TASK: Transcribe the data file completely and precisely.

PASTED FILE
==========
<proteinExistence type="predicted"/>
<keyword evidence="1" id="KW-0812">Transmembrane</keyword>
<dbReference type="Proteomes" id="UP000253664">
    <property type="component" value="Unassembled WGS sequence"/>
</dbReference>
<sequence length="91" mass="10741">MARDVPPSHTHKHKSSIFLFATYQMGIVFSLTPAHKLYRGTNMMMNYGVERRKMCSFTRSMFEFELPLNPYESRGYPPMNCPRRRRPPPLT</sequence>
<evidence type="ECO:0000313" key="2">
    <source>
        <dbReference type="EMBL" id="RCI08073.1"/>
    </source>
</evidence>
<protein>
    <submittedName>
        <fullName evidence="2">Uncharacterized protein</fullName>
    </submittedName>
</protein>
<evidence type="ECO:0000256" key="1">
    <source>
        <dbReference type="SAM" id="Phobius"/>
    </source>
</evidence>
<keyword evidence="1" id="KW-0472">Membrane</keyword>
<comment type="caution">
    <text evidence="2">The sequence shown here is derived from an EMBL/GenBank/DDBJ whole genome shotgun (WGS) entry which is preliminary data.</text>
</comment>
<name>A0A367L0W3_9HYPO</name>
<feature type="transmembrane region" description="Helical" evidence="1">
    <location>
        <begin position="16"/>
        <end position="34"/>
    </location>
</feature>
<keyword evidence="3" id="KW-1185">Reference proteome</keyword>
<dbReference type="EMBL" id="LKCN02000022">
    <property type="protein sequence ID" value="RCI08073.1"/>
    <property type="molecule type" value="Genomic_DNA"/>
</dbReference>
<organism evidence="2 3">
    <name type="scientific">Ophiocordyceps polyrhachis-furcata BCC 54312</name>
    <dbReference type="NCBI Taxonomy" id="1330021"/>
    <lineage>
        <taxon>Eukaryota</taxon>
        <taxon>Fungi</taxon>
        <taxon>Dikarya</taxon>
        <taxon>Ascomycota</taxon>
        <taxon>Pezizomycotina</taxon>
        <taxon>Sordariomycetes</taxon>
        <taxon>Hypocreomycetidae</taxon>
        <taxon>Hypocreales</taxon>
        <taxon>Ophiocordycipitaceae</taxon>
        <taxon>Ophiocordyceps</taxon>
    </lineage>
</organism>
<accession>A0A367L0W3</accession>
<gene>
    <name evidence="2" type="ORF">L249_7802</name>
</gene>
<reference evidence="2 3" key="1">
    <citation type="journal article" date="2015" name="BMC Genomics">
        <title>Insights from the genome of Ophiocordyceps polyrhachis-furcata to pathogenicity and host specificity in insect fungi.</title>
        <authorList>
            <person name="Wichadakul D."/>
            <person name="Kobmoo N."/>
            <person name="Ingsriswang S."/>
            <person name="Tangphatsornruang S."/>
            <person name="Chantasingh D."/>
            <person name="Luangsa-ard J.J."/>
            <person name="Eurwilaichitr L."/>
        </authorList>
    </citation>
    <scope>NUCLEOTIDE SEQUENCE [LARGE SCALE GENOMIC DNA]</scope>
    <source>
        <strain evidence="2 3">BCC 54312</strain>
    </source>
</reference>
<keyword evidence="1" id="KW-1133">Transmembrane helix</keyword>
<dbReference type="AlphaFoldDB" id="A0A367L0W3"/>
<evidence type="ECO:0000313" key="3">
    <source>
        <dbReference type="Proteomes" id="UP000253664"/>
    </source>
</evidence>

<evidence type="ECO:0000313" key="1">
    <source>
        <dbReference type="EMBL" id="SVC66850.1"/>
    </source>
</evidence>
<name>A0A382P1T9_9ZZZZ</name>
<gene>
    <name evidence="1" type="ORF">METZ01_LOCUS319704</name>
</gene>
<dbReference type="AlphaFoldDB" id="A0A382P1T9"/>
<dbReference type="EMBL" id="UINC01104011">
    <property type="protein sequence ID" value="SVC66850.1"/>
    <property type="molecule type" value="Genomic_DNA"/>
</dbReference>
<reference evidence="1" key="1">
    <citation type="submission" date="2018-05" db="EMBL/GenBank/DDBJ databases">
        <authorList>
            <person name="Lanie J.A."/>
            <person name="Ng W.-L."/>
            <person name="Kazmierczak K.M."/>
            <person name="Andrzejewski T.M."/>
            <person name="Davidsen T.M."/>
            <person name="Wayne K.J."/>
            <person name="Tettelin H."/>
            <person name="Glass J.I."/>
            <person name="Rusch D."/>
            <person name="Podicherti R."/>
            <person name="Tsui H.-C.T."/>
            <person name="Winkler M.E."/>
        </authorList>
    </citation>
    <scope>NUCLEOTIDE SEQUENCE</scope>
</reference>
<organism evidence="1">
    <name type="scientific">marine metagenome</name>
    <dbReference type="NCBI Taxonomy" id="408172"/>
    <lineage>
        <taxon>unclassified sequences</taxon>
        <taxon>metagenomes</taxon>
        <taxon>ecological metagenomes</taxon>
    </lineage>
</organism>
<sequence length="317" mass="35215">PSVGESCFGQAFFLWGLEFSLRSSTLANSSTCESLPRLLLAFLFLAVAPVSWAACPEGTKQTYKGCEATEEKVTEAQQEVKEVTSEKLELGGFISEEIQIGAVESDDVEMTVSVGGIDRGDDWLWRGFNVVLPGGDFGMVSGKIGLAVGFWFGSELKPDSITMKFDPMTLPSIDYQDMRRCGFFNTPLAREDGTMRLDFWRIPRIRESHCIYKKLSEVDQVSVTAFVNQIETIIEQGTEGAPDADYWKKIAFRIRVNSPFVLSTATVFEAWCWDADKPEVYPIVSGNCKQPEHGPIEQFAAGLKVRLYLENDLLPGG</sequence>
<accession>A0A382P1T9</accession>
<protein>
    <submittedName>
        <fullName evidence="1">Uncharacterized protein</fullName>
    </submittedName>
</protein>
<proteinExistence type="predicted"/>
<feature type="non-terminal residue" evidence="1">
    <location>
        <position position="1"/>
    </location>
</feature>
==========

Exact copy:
<proteinExistence type="predicted"/>
<keyword evidence="1" id="KW-0812">Transmembrane</keyword>
<dbReference type="Proteomes" id="UP000253664">
    <property type="component" value="Unassembled WGS sequence"/>
</dbReference>
<sequence length="91" mass="10741">MARDVPPSHTHKHKSSIFLFATYQMGIVFSLTPAHKLYRGTNMMMNYGVERRKMCSFTRSMFEFELPLNPYESRGYPPMNCPRRRRPPPLT</sequence>
<evidence type="ECO:0000313" key="2">
    <source>
        <dbReference type="EMBL" id="RCI08073.1"/>
    </source>
</evidence>
<protein>
    <submittedName>
        <fullName evidence="2">Uncharacterized protein</fullName>
    </submittedName>
</protein>
<evidence type="ECO:0000256" key="1">
    <source>
        <dbReference type="SAM" id="Phobius"/>
    </source>
</evidence>
<keyword evidence="1" id="KW-0472">Membrane</keyword>
<comment type="caution">
    <text evidence="2">The sequence shown here is derived from an EMBL/GenBank/DDBJ whole genome shotgun (WGS) entry which is preliminary data.</text>
</comment>
<name>A0A367L0W3_9HYPO</name>
<feature type="transmembrane region" description="Helical" evidence="1">
    <location>
        <begin position="16"/>
        <end position="34"/>
    </location>
</feature>
<keyword evidence="3" id="KW-1185">Reference proteome</keyword>
<dbReference type="EMBL" id="LKCN02000022">
    <property type="protein sequence ID" value="RCI08073.1"/>
    <property type="molecule type" value="Genomic_DNA"/>
</dbReference>
<organism evidence="2 3">
    <name type="scientific">Ophiocordyceps polyrhachis-furcata BCC 54312</name>
    <dbReference type="NCBI Taxonomy" id="1330021"/>
    <lineage>
        <taxon>Eukaryota</taxon>
        <taxon>Fungi</taxon>
        <taxon>Dikarya</taxon>
        <taxon>Ascomycota</taxon>
        <taxon>Pezizomycotina</taxon>
        <taxon>Sordariomycetes</taxon>
        <taxon>Hypocreomycetidae</taxon>
        <taxon>Hypocreales</taxon>
        <taxon>Ophiocordycipitaceae</taxon>
        <taxon>Ophiocordyceps</taxon>
    </lineage>
</organism>
<accession>A0A367L0W3</accession>
<gene>
    <name evidence="2" type="ORF">L249_7802</name>
</gene>
<reference evidence="2 3" key="1">
    <citation type="journal article" date="2015" name="BMC Genomics">
        <title>Insights from the genome of Ophiocordyceps polyrhachis-furcata to pathogenicity and host specificity in insect fungi.</title>
        <authorList>
            <person name="Wichadakul D."/>
            <person name="Kobmoo N."/>
            <person name="Ingsriswang S."/>
            <person name="Tangphatsornruang S."/>
            <person name="Chantasingh D."/>
            <person name="Luangsa-ard J.J."/>
            <person name="Eurwilaichitr L."/>
        </authorList>
    </citation>
    <scope>NUCLEOTIDE SEQUENCE [LARGE SCALE GENOMIC DNA]</scope>
    <source>
        <strain evidence="2 3">BCC 54312</strain>
    </source>
</reference>
<keyword evidence="1" id="KW-1133">Transmembrane helix</keyword>
<dbReference type="AlphaFoldDB" id="A0A367L0W3"/>
<evidence type="ECO:0000313" key="3">
    <source>
        <dbReference type="Proteomes" id="UP000253664"/>
    </source>
</evidence>

<evidence type="ECO:0000313" key="1">
    <source>
        <dbReference type="EMBL" id="SVC66850.1"/>
    </source>
</evidence>
<name>A0A382P1T9_9ZZZZ</name>
<gene>
    <name evidence="1" type="ORF">METZ01_LOCUS319704</name>
</gene>
<dbReference type="AlphaFoldDB" id="A0A382P1T9"/>
<dbReference type="EMBL" id="UINC01104011">
    <property type="protein sequence ID" value="SVC66850.1"/>
    <property type="molecule type" value="Genomic_DNA"/>
</dbReference>
<reference evidence="1" key="1">
    <citation type="submission" date="2018-05" db="EMBL/GenBank/DDBJ databases">
        <authorList>
            <person name="Lanie J.A."/>
            <person name="Ng W.-L."/>
            <person name="Kazmierczak K.M."/>
            <person name="Andrzejewski T.M."/>
            <person name="Davidsen T.M."/>
            <person name="Wayne K.J."/>
            <person name="Tettelin H."/>
            <person name="Glass J.I."/>
            <person name="Rusch D."/>
            <person name="Podicherti R."/>
            <person name="Tsui H.-C.T."/>
            <person name="Winkler M.E."/>
        </authorList>
    </citation>
    <scope>NUCLEOTIDE SEQUENCE</scope>
</reference>
<organism evidence="1">
    <name type="scientific">marine metagenome</name>
    <dbReference type="NCBI Taxonomy" id="408172"/>
    <lineage>
        <taxon>unclassified sequences</taxon>
        <taxon>metagenomes</taxon>
        <taxon>ecological metagenomes</taxon>
    </lineage>
</organism>
<sequence length="317" mass="35215">PSVGESCFGQAFFLWGLEFSLRSSTLANSSTCESLPRLLLAFLFLAVAPVSWAACPEGTKQTYKGCEATEEKVTEAQQEVKEVTSEKLELGGFISEEIQIGAVESDDVEMTVSVGGIDRGDDWLWRGFNVVLPGGDFGMVSGKIGLAVGFWFGSELKPDSITMKFDPMTLPSIDYQDMRRCGFFNTPLAREDGTMRLDFWRIPRIRESHCIYKKLSEVDQVSVTAFVNQIETIIEQGTEGAPDADYWKKIAFRIRVNSPFVLSTATVFEAWCWDADKPEVYPIVSGNCKQPEHGPIEQFAAGLKVRLYLENDLLPGG</sequence>
<accession>A0A382P1T9</accession>
<protein>
    <submittedName>
        <fullName evidence="1">Uncharacterized protein</fullName>
    </submittedName>
</protein>
<proteinExistence type="predicted"/>
<feature type="non-terminal residue" evidence="1">
    <location>
        <position position="1"/>
    </location>
</feature>